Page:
Installation of solar on residential homes is gaining in popularity. “Private solar” is the term used for those shiny solar panels that are popping up on residential rooftops.
Many years ago, electric companies and local regulators created a way to credit these homeowners for generating electricity—called net metering.
Sounds like a good deal, right? Not so fast. Development of private solar is helping America meet its energy demands and giving consumer choices—both good things. But unfortunately, net metering policies haven’t been updated in a long time, and are creating an unfair playing field for consumers.
While your neighbor is receiving a credit (in the form of a reduced electricity bill) for putting excess energy back on the electricity grid, these older net metering policies overlook the costs to use, maintain, and update the grid. So, who is actually paying those costs? You--and everyone else!
That’s right, when your neighbor installs solar panels on his roof, you’re subsidizing his costs. His electricity bills may go down, but yours will go up because he won’t be paying the costs of maintaining the electricity grid even though he’s still using it.
So, how did this happen?
Let’s take a step back and examine changes to our electricity mix.
Just a few decades ago, almost all of our electricity came from large power plants running on coal, natural gas, and nuclear generation technologies. Hydroelectric dams also played a role, utilizing water and favorable geography to produce electricity. Wind and solar were rare, with nobody aspiring to generate their own electricity when electric utilities did so in an affordable, reliable, and safe manner.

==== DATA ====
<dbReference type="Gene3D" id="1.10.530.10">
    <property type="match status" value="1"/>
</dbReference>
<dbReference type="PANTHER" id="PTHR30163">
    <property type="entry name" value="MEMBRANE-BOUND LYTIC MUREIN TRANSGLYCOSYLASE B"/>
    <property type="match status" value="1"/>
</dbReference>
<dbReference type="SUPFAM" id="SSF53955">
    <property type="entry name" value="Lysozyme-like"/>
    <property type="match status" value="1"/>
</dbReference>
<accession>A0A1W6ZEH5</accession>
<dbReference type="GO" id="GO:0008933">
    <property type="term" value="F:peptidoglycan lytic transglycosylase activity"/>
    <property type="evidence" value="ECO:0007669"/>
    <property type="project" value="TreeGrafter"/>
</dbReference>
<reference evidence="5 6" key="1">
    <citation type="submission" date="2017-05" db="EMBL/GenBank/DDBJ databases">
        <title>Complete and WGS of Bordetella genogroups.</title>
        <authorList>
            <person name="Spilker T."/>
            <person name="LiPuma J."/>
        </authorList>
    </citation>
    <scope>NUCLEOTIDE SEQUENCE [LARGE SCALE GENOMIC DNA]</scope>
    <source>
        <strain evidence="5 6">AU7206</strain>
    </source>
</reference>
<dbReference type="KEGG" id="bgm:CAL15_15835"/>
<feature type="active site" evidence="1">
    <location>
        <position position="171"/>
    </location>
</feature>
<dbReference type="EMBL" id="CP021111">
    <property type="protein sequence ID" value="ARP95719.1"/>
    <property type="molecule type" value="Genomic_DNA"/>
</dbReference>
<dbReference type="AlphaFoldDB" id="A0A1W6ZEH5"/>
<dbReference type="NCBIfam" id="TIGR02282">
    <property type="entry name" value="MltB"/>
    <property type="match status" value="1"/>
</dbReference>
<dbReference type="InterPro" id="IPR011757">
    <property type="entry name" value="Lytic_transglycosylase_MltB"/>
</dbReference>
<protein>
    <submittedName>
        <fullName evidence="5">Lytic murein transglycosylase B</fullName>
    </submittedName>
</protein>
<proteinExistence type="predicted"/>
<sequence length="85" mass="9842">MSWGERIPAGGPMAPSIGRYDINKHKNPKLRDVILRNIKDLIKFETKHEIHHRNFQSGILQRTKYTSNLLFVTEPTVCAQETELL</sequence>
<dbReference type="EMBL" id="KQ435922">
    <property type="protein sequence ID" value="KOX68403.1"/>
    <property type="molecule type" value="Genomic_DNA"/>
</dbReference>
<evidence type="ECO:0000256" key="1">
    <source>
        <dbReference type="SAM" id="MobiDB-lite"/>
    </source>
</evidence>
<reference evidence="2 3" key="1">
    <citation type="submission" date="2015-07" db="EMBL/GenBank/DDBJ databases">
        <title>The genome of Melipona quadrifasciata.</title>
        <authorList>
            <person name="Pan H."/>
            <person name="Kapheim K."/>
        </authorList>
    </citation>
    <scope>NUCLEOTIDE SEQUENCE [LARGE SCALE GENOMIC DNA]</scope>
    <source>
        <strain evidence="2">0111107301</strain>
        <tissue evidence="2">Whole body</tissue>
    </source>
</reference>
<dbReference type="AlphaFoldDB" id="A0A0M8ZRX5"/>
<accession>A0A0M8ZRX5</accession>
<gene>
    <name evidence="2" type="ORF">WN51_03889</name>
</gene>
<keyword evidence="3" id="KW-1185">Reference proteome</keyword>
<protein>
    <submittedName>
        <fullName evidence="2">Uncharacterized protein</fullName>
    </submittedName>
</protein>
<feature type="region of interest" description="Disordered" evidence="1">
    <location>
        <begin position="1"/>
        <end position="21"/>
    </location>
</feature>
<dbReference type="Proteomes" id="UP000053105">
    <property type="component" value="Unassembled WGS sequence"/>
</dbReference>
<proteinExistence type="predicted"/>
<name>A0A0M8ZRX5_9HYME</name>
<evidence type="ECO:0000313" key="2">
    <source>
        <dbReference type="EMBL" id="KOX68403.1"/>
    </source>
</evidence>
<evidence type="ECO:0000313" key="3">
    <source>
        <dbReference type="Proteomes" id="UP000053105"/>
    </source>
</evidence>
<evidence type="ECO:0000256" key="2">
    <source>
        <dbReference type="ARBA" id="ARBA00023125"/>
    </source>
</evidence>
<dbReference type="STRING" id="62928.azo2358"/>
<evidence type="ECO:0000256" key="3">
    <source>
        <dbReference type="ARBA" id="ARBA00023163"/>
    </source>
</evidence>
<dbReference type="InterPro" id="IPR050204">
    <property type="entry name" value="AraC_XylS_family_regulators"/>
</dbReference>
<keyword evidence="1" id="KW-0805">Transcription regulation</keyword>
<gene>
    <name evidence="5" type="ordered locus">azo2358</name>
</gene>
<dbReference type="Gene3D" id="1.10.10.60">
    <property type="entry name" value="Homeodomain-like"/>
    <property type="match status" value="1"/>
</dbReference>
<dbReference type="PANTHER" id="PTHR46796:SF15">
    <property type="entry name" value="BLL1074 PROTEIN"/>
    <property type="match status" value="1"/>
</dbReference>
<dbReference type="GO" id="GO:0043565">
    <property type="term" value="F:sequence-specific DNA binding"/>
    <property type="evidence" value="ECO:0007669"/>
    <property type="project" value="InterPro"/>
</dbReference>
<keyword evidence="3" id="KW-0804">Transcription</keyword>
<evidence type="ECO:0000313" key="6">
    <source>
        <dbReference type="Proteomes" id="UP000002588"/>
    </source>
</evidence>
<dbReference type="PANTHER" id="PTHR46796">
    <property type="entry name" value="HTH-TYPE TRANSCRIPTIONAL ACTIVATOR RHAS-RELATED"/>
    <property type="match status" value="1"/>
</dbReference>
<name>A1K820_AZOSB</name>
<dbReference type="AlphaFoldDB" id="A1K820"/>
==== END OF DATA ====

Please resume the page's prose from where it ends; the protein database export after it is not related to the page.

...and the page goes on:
Fast forward to today. We have seen a remarkable 70% decline in solar panel prices between 2009 and 2013. This dramatic price drop provides some homeowners the ability to install their own electricity-generating solar panels, thereby spurring unprecedented growth in the solar industry.
There are now scores of companies, both big and small, offering to install these private solar panels for homeowners who can afford the expensive install. When the sun is shining, these solar panels can provide electricity for basic household tasks. Sometimes, they may even supply surplus electricity, which can then be delivered to the electric grid for use by other electric customers.
In order to promote the early emergence of private solar, many states implemented rate structures to compensate early adopters with an electric bill “credit” that equaled the full retail electricity rate. Thus, these early net metering customers received a full credit for the generation, transmission, and delivery of electrons to their home, even though their private solar panels were only offsetting the generation portion of their electric bill. As a result, net metering policies have enabled private solar customers to avoid paying for the transmission and delivery portions of their bill when their rooftop panels produce more energy than these customers need.
Now that the adoption of solar generation technology is becoming more common, and is actually mandated by law in some jurisdictions, these outdated rate structures can have an adverse impact on everyone else’s electric rates. Unfair net metering policies quite literally shift the costs to operate and maintain the electric grid to those customers that cannot or choose not to own private solar panels.
Even if you don’t have solar panels on your roof, unfair net metering policies can force you to pay higher electric rates.
Stay tuned for more on this topic, in the weeks and months to come.